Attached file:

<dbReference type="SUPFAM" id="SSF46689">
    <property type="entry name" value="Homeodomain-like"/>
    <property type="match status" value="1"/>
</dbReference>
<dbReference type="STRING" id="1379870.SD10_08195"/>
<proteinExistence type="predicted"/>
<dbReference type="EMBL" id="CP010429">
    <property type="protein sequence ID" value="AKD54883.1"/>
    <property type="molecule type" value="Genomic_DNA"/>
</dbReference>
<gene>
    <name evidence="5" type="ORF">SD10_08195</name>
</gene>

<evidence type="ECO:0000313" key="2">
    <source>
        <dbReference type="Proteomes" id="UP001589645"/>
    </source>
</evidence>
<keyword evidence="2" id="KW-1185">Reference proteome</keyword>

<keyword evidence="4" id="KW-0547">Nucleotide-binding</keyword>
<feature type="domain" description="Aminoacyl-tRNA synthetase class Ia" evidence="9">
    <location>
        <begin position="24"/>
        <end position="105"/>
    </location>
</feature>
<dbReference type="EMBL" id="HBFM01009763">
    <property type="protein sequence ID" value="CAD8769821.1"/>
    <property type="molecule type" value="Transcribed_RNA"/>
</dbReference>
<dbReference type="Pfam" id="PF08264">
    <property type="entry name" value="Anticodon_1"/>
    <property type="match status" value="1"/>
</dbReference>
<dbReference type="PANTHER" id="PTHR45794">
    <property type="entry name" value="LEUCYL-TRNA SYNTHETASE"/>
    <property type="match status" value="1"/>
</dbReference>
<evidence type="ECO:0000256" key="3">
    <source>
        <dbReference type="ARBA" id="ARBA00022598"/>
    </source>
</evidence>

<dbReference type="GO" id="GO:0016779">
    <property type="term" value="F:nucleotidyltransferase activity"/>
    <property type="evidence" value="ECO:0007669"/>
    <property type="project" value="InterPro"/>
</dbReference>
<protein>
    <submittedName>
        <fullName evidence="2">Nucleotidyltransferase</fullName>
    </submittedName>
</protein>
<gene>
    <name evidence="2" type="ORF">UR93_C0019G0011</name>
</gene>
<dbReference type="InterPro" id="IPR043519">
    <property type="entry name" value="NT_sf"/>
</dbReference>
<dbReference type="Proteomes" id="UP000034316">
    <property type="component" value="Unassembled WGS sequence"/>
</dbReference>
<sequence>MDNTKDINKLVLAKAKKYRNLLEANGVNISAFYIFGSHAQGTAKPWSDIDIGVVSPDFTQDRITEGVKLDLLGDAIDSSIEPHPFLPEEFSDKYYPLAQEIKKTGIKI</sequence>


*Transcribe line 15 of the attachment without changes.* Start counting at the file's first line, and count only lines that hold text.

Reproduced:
    <source>